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Tuesday, January 21st, 2014
By Shelley Grieshop
Winter's weary work: Sidewalks must be cleared
Local laws for snow removal often ignored by residents, officials
Carrie Koesters steered her snowblower through foot-high drifts on her sidewalk Monday afternoon.
The St. Henry woman wasn't clearing the paved walk along Beckman Avenue because it's the law in her town. She had no idea there was one.
"No, I wasn't aware of that," she said.
Many homeowners remove snow from their driveways and sidewalks to avoid trudging through the white stuff, not necessarily for others' benefit.
"I don't think there's many people using sidewalks in this weather anyway," Koesters added.
St. Henry's ordinance requires residents to "clear snow, ice or other obstructions" from sidewalks within 12 hours of a weather event. The law - one that is on the books in most local communities - is a misdemeanor that fines violators $100.
The good news for residents with bad backs and no snowblowers: not one area official who spoke to The Daily Standard could recall a citation ever being issued.
"It's hard to enforce, especially since they (property owners) didn't actually put the snow there," Coldwater Village Manager/Engineer Eric Thomas said.
Thomas said he gets several complaints each year from residents who tattle on others. Sometimes he's forced to confront the violators, he said.
"I tell people, for the most part, use common sense," he said.
Coldwater's ordinance states that "no owner or occupant of lots or lands abutting any sidewalk, curb or gutter shall fail to keep the sidewalks, curbs and gutters in repair and free from snow, ice or any nuisance ... ."
Thomas said he finds the "curb and gutter" reference somewhat absurd.
"Not many people clear their curb or gutter," he said.
Coldwater's ordinance was adopted from the Ohio Basic Code, which provides small municipalities with legislative guidance.
St. Marys Safety Service Director Greg Foxhoven said the city has a similar ordinance, which takes the issue one step further: If the task isn't completed in a reasonable time, the city will do it and assess the property owner for the work.
"I don't know if we've ever cited anyone but we do ask them first," Foxhoven said. "The primary reason is keeping the sidewalks clear for kids walking to school or delivering papers, so they don't go out in the street."
Citing violators isn't a goal; achieving compliance is, he added.
"Once you reason with people they almost always comply," he added.
Tom Hitchcock, safety service director for Celina, said the city also has a minor misdemeanor law in place.
"But no one here can remember anybody being charged," he said.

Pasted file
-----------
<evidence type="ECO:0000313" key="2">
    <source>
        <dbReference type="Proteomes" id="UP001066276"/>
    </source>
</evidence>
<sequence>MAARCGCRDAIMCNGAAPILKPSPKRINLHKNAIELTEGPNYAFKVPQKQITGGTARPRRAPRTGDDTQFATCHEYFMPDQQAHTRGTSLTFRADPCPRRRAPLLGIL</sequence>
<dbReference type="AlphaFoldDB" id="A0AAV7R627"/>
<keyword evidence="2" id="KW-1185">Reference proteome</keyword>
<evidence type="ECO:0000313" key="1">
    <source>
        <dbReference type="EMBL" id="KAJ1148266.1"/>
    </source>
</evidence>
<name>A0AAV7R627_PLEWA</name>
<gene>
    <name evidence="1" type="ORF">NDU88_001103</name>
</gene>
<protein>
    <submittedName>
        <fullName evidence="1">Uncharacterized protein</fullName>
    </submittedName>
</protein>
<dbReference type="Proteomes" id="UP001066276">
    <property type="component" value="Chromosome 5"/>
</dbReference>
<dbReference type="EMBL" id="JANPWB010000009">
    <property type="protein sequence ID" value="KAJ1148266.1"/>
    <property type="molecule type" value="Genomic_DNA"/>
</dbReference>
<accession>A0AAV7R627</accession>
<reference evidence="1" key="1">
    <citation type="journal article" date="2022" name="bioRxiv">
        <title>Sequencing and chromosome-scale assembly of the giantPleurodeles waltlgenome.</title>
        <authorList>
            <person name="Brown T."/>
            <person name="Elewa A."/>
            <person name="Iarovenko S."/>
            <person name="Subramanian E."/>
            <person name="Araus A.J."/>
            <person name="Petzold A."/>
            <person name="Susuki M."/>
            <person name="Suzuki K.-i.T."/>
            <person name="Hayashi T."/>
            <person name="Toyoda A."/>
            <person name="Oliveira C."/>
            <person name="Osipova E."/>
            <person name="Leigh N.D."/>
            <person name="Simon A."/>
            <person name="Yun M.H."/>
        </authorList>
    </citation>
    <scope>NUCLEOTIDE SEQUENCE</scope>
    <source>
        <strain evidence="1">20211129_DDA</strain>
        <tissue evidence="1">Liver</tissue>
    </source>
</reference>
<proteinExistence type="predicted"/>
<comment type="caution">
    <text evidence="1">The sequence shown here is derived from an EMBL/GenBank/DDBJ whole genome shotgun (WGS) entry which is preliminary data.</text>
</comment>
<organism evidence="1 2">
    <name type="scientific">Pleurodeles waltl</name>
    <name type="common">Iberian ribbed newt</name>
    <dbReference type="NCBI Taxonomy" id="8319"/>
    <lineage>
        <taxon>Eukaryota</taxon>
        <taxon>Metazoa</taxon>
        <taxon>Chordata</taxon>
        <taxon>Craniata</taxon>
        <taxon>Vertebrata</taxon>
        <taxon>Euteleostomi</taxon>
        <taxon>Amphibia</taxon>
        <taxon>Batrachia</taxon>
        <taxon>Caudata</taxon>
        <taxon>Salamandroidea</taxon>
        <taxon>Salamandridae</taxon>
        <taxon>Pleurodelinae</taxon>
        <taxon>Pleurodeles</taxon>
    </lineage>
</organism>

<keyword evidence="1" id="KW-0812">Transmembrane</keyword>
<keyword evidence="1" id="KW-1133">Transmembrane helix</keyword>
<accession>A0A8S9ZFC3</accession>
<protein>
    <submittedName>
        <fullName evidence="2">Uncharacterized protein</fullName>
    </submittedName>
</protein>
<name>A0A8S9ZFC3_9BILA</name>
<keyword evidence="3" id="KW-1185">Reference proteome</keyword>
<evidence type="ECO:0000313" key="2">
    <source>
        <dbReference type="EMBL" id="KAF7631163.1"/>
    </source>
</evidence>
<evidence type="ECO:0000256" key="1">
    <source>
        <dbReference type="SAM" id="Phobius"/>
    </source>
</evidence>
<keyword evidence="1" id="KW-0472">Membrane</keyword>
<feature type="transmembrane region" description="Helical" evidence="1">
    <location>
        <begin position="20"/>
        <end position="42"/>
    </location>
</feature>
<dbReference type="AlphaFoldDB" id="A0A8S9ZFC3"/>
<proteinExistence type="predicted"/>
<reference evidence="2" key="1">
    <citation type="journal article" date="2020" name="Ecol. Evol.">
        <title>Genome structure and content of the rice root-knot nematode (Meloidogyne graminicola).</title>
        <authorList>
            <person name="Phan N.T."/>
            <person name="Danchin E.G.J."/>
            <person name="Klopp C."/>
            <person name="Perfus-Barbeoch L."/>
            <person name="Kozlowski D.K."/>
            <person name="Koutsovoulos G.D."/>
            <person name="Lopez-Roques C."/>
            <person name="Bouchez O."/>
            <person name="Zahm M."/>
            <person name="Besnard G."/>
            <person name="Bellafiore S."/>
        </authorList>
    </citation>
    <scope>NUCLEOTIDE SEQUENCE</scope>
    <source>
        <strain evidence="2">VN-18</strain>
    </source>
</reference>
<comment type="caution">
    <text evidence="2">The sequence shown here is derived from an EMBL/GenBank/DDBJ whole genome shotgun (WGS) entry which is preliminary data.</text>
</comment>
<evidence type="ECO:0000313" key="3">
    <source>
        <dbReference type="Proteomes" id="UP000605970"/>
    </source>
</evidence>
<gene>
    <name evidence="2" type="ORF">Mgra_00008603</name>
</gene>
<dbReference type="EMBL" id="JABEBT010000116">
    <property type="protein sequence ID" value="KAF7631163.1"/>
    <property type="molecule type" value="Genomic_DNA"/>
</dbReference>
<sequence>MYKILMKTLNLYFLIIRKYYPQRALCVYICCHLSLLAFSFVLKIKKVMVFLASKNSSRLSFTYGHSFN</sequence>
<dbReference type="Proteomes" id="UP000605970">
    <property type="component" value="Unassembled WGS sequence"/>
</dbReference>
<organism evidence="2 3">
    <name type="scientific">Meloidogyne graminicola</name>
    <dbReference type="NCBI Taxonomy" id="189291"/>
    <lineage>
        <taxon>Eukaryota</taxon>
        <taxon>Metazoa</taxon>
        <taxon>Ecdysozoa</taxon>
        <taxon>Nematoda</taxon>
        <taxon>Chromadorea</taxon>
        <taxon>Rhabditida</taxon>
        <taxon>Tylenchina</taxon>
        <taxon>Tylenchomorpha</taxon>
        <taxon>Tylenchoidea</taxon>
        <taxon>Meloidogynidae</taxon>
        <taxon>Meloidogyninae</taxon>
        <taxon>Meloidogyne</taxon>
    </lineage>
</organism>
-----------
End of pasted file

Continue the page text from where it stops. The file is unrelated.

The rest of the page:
A glitch in the city's regulations may be the problem.
"It gives no timeframe. It's nonenforceable," Hitchcock noted.
When asked if he intended to make it enforceable, he opted out.
"It's up to the city council to clean up the rules," he said.
Hitchcock said the issue is much more pressing for sidewalks children regularly use traveling to and from school. He, too, said he doesn't want youngsters heading into traffic to avoid the snow.
Gary Westgerdes on Monday shoveled a strip of sidewalk in front of his home at 313 E. Wayne St. - a few blocks from Celina East Elementary.
"I think it's (the law) a good idea especially on sidewalks that get a lot of traffic," he said, adding he doesn't want to see anyone slip and fall, especially youngsters.
A random visit to several area communities this week found fewer than half the properties with sidewalks free of snow.
Ohio law does not place a legal obligation on homeowners to shovel their sidewalks but allows municipalities to create their own rules. The state Supreme Court in 1993 ruled that people walk at their own risk on natural snow- and ice-covered paths.
"A homeowner is not liable for 'natural accumulations,' " St. Henry attorney Paul Howell confirmed, adding the exemption applies even if residents invite people onto their property and someone falls on the snow or ice.
It also doesn't matter if the homeowner had attempted to clear the walk and someone still fell, he added. But there are actions that could prompt a lawsuit, Howell said.
"There are things you can do that could get you in trouble such as rerouting a gutter that starts flowing onto a sidewalk and freezes and someone slips," he said. "Then it's considered negligence."
Howell's best advice is get out and shovel.
"I do it. I feel sorry for my mailman if I don't, so I do my Christian duty and clear them," he said.
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